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Most Mac applications have a system to aid is language translations. Widgets are no different. We need to add our new words into the localization files so they display nicely. In this case, to add additional languages, there should be much translating needed. The suffixes use the same Greco-Roman names almost universally. In this case, because I happen to be in the USA, were only going to edit the English set. I leave it as an exercise to add translations for other languages to you if you need it.

Under the View menu icon, go ahead and close the Files and Source Code areas by re-selecting them. Now, in the left column, select the Widget Attributes icon. Here you will see the Localization section. Select the English section and scroll the Key window to the end.

Simply enter the following Keys by pressing the '+' button and pasting them in one at a time. Dashcode will automatically fill in the Value area with a duplicate of the Key when you press Return. Normally this is all we need. If there's any translation necessary, make it to the Value area only.

NumericYotta base2 (Y)Yotta (Y)Zeta base2 (Z)Zetta (Z)Exa base2 (E)Exa (E)Peta base2 (P)Peta (P)Tera base2 (T)Tera (T)Giga base2 (G)Giga (G)Mega base2 (M)Mega (M)Kilo base2 (K)Kilo (k or K)Hecto (h)Deka (D)RealDeci (d)Centi (c)Milli (m)Micro (µ or u)Pico (p)Femto (f)Atto (a)Zepto (z)Yocto (y)

Note that these Keys have to be entered exactly or they will not appear in the popup menus. Yes... It's very time consuming and redundant, but it's also very necessary. Every variable that appears in a widget must have a translation, even if there's nothing to translate.

Now, save your work. We're almost done.

Step 8: Test and Debug

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The Dashboard environment in the Dashcode beta isn't perfect, but it does effectively verify syntax and operation of the Widget. What doesn't work is what should be occurring in the background. To test our changes, click the "Run" button in the upper left window. If everything was entered correctly, you should see the Widget running in front of you.

If you made a mistake somewhere, you'll see a bit of activity in Dashcode's frames and the widget will pause at a seemingly random place in the main code. An area we didn't even touch! The reason for this is that we've added variables only into this program. An error in a variable will cause a problem in the actual code though. To find the error, first press the Stop button (where the Run button was) and select, Run Log under the View menu icon. Here, you'll see a red symbol prior to the text "SyntaxError - Parse error" or something like that. If you click on that text line, it will show you the line with the error in the lower section. Even though it looks fine and you already checked it three times, there's a flaw there. Accept it and find it. A little hint? A semi-colon (;) can look just like a colon (:). Also, did you forget the comma in the previous line?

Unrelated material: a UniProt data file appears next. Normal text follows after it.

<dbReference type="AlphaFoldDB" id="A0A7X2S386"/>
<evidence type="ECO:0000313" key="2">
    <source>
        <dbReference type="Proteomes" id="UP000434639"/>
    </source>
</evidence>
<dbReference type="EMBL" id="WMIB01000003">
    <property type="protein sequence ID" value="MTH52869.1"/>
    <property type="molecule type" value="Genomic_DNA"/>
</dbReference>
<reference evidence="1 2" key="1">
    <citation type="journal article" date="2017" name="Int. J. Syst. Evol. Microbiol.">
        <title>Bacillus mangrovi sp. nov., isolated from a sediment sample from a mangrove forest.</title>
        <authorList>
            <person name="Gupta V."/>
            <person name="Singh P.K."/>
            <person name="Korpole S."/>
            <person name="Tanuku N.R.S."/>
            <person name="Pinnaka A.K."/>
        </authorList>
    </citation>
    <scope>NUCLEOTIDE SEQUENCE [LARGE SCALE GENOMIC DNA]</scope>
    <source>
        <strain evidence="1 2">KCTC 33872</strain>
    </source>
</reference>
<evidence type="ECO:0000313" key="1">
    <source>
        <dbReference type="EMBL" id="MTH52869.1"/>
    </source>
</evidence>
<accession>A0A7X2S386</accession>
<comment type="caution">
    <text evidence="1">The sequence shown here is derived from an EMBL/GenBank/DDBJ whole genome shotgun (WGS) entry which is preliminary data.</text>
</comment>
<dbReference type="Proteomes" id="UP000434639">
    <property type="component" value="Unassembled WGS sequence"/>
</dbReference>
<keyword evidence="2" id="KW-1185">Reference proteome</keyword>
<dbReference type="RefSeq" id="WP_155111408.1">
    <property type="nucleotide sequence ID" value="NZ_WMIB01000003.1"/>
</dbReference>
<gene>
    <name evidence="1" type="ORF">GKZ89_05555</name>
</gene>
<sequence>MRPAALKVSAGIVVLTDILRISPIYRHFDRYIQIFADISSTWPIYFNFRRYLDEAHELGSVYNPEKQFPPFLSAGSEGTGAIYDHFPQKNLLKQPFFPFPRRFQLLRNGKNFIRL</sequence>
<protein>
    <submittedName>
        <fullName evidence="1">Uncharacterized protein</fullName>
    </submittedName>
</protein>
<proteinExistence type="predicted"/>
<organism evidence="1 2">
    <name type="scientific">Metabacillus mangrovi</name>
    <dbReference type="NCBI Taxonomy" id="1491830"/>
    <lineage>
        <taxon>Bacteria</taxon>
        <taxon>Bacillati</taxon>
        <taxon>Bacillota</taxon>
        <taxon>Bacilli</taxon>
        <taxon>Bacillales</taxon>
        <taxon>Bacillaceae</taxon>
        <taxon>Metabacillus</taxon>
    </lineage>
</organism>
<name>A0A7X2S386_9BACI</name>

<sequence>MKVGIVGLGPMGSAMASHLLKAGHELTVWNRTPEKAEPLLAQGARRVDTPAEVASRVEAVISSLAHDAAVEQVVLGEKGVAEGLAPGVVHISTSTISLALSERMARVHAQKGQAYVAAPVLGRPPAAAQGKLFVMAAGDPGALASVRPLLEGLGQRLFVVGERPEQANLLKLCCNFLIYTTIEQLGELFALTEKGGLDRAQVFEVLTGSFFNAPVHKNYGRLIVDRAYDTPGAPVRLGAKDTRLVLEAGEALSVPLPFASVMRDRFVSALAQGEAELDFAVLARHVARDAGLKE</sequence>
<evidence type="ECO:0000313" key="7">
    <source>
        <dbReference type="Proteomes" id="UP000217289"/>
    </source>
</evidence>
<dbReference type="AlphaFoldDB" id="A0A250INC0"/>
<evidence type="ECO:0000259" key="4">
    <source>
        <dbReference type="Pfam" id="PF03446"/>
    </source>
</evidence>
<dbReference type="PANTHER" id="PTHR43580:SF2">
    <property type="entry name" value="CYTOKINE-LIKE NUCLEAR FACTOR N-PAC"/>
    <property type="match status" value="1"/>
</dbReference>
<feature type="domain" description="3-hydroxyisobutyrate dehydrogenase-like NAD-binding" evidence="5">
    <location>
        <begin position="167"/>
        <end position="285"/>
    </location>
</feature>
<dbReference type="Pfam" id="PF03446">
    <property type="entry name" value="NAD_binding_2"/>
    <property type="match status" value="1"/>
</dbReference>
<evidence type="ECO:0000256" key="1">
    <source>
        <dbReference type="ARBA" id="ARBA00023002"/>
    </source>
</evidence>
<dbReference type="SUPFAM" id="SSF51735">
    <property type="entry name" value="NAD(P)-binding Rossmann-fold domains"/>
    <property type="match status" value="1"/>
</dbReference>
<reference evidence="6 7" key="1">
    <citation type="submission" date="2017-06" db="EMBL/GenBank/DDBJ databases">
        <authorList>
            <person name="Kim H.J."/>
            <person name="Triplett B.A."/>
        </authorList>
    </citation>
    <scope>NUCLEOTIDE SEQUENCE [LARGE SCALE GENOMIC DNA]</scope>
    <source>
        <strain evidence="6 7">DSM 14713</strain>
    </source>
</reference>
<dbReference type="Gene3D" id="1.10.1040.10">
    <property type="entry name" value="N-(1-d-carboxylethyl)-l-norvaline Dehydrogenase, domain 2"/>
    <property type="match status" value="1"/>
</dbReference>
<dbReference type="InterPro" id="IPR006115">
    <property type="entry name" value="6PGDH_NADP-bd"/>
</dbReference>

If it runs properly, you'll see "(Running") to the right of the widget's title at the top of the window. The widget will have appeared in the middle of your screen. Let's test it!

Set the conversion to "Numeric" (Last item) and then select "Real" for the first field. Enter 4096 into this field. If Dashcode were working perfectly, you would instantly see a result on the right side. Instead we need to get around this bug, so change the second field's popup to "Kilo Base2" or anything else. You should see the correct conversion for anything you select.

Step 9: Finishing Touches

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Notice the little question mark in a blue box at the top. This is there because we don't have a graphic representing this category! I've taken the liberty of creating a graphic file to represent Numeric conversions. Just download, expand, and drag the graphic file "Numeric.png" into the Images folder in the Dashcode window. Now, Stop (if you didn't already) and re-run the Widget to test.

Step 10: Build Your Finished Widget!

Picture of Build Your Finished Widget!

Well done! Now all we need to do is build out new Widget and install it!

If this were a widget we would be distributing to others, we would select "Deploy Widget" under the File menu. This would create the Widget file anywhere we want it and we would proceed to upload/email that widget to all the world. In this case, we just want to use it in Dashboard. So were going to select "Deploy Widget To Dashboard" under the File menu to bypass the whole double-click/install process.

Now you can explain to your grandkids why their brand-new 10YB (Yotta-Bytes) crystal appears as only 8,470ZB (Zeta-Bytes Base2) and exactly how your antique 2.3GHz (Giga-Hertz Base2) computer compares to their new 3EHz (Exa-Hertz) iPhone Earbud*.